1. I was a student at Mount Allison from 1968 to 1972 (graduated with an Honours English B.A.). I came from a broken family, my mother had remarried a man who was a low-level-technician in the Royal Canadian Air Force. I spent my last two years in high school in Summerside, PEI, after four years at a Canadian air force base in Germany. I ranked third or fourth in my graduating class at Summerside High. Mount Allison offered me a scholarship. Without that support, I would not have been able to attend university. The four years I spent at Mount Allison were a cornucopia of experiences. I am now 65 years old and retired and fighting cancer. I do not consider myself a member of the ruling classes (although I am on a first name basis with Alberta Premier Rachel Notley and former Alberta Premier Ralph Klein used to bum smokes from me). After graduation from Mount Allison I worked as a newspaper reporter, as a flack for a major university (Dalhousie), as a flack for the provincial government of Nova Scotia, as a flack for municipal utilities (water, sewer, electric) in The City of Calgary, and for the last 13 years of my working life, as a flack for the Department of National Defence. Along the way, I spent most of a year as executive assistant to a Nova Scotia Member of Parliament during the Clark government in Ottawa, and worked on more than 20 election campaigns on behalf of NDP candidates. When I moved to Calgary in the early 1980’s, people told me you will never elect an NDP candidate in this city. In 1986 and 1989, I (and a whole bunch of other people) proved them wrong. Last year Alberta elected an NDP government. Does that make me a member of the ruling classes? Mount Allison gave me the grounding to go forth into the world and actually do some useful things. Yes, it has a history of elitism, but it also has a history of recognizing ability and cultivating that ability. I remain forever grateful for the opportunity to attend Mount Allison, even if the girls from Montreal were snobs. Eric Cameron, Class of 1972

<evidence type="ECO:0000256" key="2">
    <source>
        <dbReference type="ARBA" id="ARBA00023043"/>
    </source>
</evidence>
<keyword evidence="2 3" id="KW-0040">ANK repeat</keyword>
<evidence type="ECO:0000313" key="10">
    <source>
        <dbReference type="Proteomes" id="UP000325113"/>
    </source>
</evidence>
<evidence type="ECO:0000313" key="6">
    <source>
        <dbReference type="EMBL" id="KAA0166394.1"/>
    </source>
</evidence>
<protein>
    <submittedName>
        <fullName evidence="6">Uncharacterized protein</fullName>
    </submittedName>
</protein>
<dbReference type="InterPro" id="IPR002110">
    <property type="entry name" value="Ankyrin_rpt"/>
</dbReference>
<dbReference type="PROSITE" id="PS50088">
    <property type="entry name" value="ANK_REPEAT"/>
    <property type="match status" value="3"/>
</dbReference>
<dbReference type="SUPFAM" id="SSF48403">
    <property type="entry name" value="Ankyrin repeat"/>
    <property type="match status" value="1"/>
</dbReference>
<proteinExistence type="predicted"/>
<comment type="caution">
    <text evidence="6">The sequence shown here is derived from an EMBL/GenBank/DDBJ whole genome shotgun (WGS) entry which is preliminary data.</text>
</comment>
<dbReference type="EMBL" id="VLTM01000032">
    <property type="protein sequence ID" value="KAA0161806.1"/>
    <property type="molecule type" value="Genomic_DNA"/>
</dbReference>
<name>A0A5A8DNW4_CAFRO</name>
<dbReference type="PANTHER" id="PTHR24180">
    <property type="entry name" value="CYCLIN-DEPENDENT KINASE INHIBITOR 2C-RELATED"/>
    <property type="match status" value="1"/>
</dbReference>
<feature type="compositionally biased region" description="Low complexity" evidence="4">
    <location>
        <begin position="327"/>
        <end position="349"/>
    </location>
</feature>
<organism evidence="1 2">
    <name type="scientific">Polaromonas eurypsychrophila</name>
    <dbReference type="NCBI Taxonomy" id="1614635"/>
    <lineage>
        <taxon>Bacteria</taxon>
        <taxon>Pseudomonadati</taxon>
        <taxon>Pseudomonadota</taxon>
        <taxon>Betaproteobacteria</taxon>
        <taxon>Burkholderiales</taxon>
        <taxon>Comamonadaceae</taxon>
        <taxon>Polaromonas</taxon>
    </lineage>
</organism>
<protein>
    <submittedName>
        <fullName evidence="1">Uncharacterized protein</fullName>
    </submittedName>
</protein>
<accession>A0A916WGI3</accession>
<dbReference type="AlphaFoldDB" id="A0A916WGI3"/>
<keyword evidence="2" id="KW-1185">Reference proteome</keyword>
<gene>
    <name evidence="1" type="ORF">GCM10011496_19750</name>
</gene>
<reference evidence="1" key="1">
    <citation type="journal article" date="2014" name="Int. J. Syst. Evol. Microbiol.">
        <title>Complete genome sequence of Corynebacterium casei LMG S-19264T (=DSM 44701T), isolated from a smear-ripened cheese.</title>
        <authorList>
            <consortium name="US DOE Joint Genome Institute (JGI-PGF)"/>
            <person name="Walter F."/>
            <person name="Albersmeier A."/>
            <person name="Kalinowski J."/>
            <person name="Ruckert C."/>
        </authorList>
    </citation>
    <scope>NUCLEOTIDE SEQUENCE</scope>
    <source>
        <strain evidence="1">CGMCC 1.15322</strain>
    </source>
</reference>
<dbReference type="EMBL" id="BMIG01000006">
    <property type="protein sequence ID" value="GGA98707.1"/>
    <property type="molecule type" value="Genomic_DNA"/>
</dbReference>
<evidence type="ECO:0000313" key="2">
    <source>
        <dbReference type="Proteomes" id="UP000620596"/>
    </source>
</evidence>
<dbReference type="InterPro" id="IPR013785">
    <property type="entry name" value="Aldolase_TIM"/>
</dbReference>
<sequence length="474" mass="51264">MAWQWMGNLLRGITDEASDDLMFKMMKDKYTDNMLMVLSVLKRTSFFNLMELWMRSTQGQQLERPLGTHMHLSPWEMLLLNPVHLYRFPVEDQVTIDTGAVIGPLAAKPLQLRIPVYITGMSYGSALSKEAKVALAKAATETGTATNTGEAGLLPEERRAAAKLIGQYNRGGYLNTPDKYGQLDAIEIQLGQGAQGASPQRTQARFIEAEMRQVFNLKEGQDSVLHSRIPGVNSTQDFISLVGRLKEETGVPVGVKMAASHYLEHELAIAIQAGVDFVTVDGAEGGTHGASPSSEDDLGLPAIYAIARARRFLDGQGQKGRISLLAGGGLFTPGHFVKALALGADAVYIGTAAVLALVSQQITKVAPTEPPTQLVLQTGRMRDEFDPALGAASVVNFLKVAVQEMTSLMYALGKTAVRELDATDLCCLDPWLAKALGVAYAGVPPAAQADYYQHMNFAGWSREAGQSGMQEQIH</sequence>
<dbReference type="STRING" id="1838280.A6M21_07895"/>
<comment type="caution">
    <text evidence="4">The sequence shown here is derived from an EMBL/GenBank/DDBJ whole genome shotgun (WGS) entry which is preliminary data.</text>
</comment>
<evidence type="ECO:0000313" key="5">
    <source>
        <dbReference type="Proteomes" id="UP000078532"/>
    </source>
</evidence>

2. Oh yeah, I should have mentioned I worked on the Argosy for my first three years and turned down an offer of the editorship in my fourth year because I was determined to get my Honours B.A. But the point I really want to make is that it takes along time to appreciate what your experience at Mount Allison has added to your life. And the other thing is that there is a community of Mount Allison people out there in the world, and that can pay all sorts of unanticipated benefits. The place has a rep!